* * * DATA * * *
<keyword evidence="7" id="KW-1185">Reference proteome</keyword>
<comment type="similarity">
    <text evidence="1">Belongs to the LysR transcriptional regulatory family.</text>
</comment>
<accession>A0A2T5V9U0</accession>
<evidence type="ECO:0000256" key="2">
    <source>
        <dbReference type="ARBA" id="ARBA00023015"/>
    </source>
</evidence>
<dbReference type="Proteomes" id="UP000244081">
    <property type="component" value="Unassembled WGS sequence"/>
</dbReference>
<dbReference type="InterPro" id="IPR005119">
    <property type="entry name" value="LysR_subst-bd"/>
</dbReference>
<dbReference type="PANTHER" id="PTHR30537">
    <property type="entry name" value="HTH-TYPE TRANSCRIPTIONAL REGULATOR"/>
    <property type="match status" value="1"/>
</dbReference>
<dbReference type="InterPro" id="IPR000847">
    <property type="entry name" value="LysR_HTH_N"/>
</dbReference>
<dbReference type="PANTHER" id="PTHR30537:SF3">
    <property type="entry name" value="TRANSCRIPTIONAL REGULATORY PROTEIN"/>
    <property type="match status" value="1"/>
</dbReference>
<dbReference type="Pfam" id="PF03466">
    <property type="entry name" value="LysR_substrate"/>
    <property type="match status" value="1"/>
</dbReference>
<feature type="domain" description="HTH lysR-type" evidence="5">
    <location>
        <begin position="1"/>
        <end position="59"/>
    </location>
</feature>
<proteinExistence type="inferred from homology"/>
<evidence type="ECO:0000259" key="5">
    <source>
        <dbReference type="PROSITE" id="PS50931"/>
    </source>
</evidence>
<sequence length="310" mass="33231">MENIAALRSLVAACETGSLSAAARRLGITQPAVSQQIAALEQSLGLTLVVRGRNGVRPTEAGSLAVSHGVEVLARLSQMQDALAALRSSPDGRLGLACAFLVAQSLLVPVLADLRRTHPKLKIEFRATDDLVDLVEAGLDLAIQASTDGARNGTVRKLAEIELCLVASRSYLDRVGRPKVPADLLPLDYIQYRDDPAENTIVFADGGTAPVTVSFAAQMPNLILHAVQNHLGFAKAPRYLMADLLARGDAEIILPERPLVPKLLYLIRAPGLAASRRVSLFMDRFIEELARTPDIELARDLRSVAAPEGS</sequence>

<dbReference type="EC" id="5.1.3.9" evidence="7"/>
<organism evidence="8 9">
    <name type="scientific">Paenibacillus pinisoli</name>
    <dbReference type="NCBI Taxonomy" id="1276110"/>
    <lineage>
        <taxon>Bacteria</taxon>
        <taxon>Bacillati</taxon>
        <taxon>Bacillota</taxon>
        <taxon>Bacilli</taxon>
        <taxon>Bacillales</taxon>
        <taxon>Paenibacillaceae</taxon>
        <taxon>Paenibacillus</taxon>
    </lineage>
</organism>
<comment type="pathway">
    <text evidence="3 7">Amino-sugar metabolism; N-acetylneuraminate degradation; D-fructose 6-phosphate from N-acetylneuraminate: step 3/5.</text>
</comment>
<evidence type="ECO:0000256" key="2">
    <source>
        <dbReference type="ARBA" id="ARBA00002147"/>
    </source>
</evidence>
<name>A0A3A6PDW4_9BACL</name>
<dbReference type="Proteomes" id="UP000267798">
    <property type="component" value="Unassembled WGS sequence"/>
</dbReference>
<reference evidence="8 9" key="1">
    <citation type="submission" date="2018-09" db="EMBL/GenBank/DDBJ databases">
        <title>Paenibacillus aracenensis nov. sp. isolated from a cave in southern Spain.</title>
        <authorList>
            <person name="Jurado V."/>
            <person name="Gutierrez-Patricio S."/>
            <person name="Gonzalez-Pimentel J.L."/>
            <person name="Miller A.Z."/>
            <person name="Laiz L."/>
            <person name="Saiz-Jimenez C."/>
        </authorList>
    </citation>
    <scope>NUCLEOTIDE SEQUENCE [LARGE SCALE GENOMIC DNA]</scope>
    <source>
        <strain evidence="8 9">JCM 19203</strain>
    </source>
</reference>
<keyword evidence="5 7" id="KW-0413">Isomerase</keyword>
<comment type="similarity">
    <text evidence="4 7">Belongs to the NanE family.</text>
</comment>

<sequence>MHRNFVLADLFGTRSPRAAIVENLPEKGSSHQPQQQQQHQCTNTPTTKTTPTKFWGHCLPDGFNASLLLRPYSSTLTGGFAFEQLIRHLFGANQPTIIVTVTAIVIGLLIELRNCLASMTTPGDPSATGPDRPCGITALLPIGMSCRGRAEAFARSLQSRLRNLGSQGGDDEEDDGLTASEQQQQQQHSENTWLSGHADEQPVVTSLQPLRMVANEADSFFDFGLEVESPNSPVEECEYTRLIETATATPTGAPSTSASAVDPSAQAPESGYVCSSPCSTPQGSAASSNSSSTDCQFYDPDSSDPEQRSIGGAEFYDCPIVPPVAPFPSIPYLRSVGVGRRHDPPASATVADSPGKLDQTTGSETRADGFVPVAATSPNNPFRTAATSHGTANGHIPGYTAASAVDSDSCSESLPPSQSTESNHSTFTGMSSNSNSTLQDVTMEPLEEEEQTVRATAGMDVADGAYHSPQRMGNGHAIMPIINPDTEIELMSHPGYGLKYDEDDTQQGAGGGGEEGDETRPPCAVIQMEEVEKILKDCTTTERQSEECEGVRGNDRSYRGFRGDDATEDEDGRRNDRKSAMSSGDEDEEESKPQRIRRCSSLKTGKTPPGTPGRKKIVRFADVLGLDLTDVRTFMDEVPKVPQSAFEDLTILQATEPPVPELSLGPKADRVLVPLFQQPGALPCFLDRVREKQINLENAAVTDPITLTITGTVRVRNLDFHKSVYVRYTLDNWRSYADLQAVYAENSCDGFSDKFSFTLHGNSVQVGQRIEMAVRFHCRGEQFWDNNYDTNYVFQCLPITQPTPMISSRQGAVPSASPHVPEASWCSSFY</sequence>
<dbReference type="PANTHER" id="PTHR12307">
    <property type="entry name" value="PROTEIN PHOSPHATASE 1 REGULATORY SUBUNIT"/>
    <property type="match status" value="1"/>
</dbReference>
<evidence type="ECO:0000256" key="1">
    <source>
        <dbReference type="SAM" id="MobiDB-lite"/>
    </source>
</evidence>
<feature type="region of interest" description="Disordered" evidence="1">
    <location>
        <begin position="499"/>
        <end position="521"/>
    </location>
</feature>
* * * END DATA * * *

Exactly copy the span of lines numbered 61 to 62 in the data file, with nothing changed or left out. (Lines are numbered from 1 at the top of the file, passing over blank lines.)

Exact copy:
</comment>
<evidence type="ECO:0000256" key="2">